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Many public figures who took to Twitter and Facebook following the murder of five police officers in Dallas have faced public blowback and, in some cases, found their employers less than forgiving about inflammatory and sometimes hateful online comments.

As Venezuela unravels — with shortages of food and medicine, as well as runaway inflation — President Nicolas Maduro is increasingly unpopular. But he's still holding onto power.

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Ask a typical teenage girl about the latest slang and girl crushes and you might get answers like "spilling the tea" and Taylor Swift. But at the Girl Up Leadership Summit in Washington, D.C., the answers were "intersectional feminism" — the idea that there's no one-size-fits-all definition of feminism — and U.N. climate chief Christiana Figueres.

Copyright 2016 NPR. To see more, visit http://www.npr.org/.

Copyright 2016 NPR. To see more, visit http://www.npr.org/.

Copyright 2016 NPR. To see more, visit http://www.npr.org/.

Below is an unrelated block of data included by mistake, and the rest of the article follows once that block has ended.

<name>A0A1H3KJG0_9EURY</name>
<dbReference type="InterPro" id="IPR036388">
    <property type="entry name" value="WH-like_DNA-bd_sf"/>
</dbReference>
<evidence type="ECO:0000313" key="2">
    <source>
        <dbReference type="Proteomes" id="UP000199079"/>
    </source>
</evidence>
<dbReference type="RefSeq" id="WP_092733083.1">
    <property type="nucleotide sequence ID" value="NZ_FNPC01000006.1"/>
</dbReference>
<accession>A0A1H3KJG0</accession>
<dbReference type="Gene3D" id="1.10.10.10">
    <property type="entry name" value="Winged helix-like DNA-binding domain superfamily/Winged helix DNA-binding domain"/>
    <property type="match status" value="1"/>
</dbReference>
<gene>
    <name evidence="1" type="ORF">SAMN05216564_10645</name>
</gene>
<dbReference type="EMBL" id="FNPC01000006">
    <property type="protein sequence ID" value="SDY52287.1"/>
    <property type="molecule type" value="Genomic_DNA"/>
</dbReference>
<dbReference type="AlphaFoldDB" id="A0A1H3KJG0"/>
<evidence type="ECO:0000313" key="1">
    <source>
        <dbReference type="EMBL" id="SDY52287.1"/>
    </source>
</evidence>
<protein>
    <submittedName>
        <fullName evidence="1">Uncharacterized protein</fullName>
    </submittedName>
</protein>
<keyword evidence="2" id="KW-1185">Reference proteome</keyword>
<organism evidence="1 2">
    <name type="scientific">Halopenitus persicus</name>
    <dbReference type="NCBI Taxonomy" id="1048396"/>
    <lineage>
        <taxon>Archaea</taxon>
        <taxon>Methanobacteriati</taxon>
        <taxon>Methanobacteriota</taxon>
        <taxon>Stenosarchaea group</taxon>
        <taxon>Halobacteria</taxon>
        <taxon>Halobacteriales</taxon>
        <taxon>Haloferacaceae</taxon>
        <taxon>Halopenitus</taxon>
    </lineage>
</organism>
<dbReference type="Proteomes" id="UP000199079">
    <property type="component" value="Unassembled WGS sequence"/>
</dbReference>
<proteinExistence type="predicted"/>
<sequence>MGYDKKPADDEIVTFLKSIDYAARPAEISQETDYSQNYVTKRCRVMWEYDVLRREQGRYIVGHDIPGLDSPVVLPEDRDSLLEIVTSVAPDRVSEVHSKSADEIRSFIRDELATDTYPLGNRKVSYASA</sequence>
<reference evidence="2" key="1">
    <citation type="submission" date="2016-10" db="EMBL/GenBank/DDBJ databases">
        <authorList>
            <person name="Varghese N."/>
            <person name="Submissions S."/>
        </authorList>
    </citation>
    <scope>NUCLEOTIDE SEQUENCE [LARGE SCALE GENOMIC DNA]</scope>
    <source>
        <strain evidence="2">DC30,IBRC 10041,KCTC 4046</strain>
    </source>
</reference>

Copyright 2016 NPR. To see more, visit http://www.npr.org/.

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Another Chinese Official Caught Up In Corruption Probe

Sep 1, 2013
Originally published on September 1, 2013 7:52 pm

Another high-level corruption probe has begun in China even as the trial of former regional Chinese Communist Party boss Bo Xilai was apparently still underway.

Jiang Jiemin, the head of the commission that oversees state-owned companies, is suspected of a "serious violation of discipline" related to his top job at the China National Petroleum Corporation.

Jiang was head of CNPC until March. Last week, it was announced that four other senior executives from the state-owned enterprise were under investigation on corruption charges. The announcement that Jiang was also on the list came on Sunday.

Jiang and Bo, who is charged with abuse of power for allegedly obstructing the investigation of a case that saw his wife convicted of murdering a British businessman, are just some of the individuals caught up in a drive to eliminate official corruption that comes all the way from the top — President Xi Jinping.

As the BBC reports:

"Earlier in August the general manager of state-owned phone company China Mobile Ltd was detained in the southern province of Guangdong. He too is being investigated for discipline violations.

Internet users are also increasingly pursuing those perceived as having done wrong through online exposes and campaigns.

But in recent weeks there have been signs that this has worried the authorities, with a number of journalists arrested for "rumour-mongering" and a high-profile blogger arrested."

Copyright 2015 NPR. To see more, visit http://www.npr.org/.